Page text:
Supreme Court

Supreme Court Won't Sidetrack Plans for 116-Mile PA to NJ Natural Gas Pipeline

Both liberal and conservative justices joined to rule 5-4 for the PennEast Pipeline Co.

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What to Know

  • Both liberal and conservative justices joined to rule 5-4 for the PennEast Pipeline Co.
  • The 116-mile planned pipeline is to run from Pennsylvania’s Luzerne County to Mercer County in New Jersey
  • The Federal Energy Regulatory Commission had allowed the company's project to move forward in 2018 by granting PennEast a so-called certificate of public convenience and necessity, but lawsuits followed

The Supreme Court sided Tuesday with a pipeline company in a dispute with New Jersey over land the company needs for a natural gas pipeline.

Both liberal and conservative justices joined to rule 5-4 for the PennEast Pipeline Co. The 116-mile planned pipeline is to run from Pennsylvania’s Luzerne County to Mercer County in New Jersey. The Federal Energy Regulatory Commission had allowed the company's project to move forward in 2018 by granting PennEast a so-called certificate of public convenience and necessity, but lawsuits followed.

The company ultimately took New Jersey to court to acquire state-controlled land for its project. PennEast argued the commission’s greenlighting of its project allowed it to take New Jersey to court and to use eminent domain to acquire state-controlled properties. The Supreme Court agreed.

Chief Justice John Roberts wrote for the majority that when FERC issues a a certificate of public convenience and necessity, federal law authorizes the certificate's holder “to condemn all necessary rights-of-way, whether owned by private parties or States.”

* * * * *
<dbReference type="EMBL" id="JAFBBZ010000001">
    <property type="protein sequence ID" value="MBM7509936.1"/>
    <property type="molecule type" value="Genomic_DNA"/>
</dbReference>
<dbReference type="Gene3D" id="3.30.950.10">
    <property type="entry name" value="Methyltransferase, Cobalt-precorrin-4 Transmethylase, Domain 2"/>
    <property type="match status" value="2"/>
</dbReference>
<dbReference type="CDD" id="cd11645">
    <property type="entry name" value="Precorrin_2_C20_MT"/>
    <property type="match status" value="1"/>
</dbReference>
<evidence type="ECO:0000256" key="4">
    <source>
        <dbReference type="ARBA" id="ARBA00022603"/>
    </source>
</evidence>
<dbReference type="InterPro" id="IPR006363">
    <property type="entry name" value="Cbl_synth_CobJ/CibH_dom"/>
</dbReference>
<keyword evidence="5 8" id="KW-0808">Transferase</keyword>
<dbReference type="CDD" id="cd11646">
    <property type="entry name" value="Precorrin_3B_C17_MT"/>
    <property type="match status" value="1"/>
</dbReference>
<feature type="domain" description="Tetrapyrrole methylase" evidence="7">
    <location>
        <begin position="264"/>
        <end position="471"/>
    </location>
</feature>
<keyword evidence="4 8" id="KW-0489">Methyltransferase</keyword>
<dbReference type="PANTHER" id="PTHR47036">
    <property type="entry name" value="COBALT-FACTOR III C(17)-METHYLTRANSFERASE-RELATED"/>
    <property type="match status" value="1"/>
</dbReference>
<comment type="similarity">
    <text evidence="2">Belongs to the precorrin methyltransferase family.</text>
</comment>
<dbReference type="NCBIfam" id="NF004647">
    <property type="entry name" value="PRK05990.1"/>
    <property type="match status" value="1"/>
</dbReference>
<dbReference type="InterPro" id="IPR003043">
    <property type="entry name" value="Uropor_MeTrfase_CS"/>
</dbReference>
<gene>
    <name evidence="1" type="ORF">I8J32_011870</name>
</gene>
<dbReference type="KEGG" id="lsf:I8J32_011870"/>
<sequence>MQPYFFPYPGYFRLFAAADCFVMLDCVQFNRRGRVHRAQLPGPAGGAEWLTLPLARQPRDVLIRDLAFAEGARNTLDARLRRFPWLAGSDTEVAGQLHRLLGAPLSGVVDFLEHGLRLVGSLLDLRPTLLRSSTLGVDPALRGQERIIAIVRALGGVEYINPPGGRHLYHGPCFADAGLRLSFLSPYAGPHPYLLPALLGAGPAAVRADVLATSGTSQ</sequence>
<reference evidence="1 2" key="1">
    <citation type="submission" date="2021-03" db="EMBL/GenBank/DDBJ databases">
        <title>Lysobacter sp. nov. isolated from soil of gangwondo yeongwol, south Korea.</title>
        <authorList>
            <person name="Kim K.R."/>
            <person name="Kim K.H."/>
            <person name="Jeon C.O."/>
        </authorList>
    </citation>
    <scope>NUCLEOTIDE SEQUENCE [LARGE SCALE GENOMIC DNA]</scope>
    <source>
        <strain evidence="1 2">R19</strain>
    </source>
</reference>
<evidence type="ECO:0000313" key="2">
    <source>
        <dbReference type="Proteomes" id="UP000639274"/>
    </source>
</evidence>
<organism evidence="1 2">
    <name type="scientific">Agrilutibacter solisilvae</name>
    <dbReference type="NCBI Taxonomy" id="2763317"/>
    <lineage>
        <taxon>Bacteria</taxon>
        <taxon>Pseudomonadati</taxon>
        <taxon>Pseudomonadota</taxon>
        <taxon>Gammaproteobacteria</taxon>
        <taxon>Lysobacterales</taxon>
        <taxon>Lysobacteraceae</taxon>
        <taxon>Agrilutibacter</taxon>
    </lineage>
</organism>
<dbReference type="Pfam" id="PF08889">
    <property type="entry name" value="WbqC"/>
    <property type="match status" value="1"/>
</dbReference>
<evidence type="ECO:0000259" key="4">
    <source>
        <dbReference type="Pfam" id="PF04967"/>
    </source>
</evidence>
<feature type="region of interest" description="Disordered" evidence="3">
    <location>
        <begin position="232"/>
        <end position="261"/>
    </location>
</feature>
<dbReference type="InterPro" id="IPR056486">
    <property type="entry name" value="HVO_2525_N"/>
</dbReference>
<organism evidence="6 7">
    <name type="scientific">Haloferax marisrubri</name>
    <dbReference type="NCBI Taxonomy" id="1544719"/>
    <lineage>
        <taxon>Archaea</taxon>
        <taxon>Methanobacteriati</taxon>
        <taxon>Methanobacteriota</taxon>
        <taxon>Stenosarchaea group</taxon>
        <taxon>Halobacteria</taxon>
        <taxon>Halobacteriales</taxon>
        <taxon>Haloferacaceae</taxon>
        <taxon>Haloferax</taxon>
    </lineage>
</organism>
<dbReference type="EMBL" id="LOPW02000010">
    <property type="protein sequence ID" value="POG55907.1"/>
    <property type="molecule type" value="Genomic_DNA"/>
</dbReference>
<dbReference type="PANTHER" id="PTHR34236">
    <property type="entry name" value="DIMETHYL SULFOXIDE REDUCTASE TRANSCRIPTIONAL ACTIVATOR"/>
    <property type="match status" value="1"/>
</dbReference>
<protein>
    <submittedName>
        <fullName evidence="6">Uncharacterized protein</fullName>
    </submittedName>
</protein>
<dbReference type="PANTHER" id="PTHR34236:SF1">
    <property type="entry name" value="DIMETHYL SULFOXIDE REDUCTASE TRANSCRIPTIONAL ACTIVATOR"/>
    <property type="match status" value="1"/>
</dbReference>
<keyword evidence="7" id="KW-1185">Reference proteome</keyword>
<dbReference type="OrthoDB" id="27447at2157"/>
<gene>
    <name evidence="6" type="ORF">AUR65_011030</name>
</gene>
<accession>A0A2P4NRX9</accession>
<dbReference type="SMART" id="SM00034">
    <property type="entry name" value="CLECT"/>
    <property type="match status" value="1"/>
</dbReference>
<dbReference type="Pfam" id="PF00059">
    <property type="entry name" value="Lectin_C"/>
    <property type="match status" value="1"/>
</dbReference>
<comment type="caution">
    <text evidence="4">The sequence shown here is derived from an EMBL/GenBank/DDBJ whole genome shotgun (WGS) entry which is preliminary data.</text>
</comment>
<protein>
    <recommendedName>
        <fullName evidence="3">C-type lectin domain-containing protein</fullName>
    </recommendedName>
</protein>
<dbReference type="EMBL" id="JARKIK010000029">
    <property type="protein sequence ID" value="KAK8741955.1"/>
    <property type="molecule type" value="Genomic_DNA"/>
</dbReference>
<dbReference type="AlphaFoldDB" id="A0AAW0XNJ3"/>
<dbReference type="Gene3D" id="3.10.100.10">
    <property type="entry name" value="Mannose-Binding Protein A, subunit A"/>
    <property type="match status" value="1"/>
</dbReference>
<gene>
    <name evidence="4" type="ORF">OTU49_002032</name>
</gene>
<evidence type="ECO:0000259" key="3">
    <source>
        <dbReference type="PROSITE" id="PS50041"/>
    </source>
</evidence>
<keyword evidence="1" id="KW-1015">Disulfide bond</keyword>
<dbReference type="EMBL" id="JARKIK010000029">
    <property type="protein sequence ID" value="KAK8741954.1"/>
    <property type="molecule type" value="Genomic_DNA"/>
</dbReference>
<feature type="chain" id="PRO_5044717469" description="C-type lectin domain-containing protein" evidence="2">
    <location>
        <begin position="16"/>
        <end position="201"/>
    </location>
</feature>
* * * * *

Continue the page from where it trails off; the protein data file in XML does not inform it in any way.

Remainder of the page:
Roberts was joined by conservative justices Samuel Alito and Brett Kavanaugh and liberal justices Stephen Breyer and Sonia Sotomayor.

The decision from the high court doesn't end litigation over the pipeline. A separate challenge to the pipeline involving New Jersey is pending in a federal appeals court in Washington.

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During arguments in the case in April, a lawyer for the PennEast Pipeline Co. acknowledged that if the company had lost at the Supreme Court, the 120-mile pipeline would “not be built at least in anything like its current configuration.”

New Jersey, which opposes the pipeline project, had argued that PennEast couldn't take the state to court to acquire the property — only the United States government can. The state argued that a federal law, the Natural Gas Act, does not explicitly authorize private lawsuits by private parties against states.

A federal appeals court sided with New Jersey while a lower court had sided with PennEast.

“This decision is about more than just the PennEast project; it protects consumers who rely on infrastructure projects – found to be in the public benefit after thorough scientific and environmental reviews – from being denied access to much-needed energy by narrow state political interests," Anthony Cox, chair of the PennEast Board of Managers, said in a statement on the ruling Tuesday.

"PennEast understood that New Jersey brought this case for political purposes, but energy crises in recent years in California, Texas, and New England, have clearly demonstrated why interstate natural gas infrastructure is so vital for our way of life, public safety, and enabling clean energy goals," Cox added.

New Jersey Attorney General Gurbir Grewal expressed disappointment in the Supreme Court decision but vowed to continue the fight.

“Although we’re disappointed by today’s 5-4 ruling in the Supreme Court, this is not the end of the road in our fight against the PennEast pipeline," Grewal said. "We still have other, ongoing legal challenges to this proposed pipeline, which is unnecessary and would be destructive to New Jersey lands.

"I am proud to continue this fight on behalf of our residents, and I urge the federal government to take another look at this harmful proposal,” he added.

The case is PennEast Pipeline Co. v. New Jersey, 19-1039.

Copyright NBC New York/Associated Press
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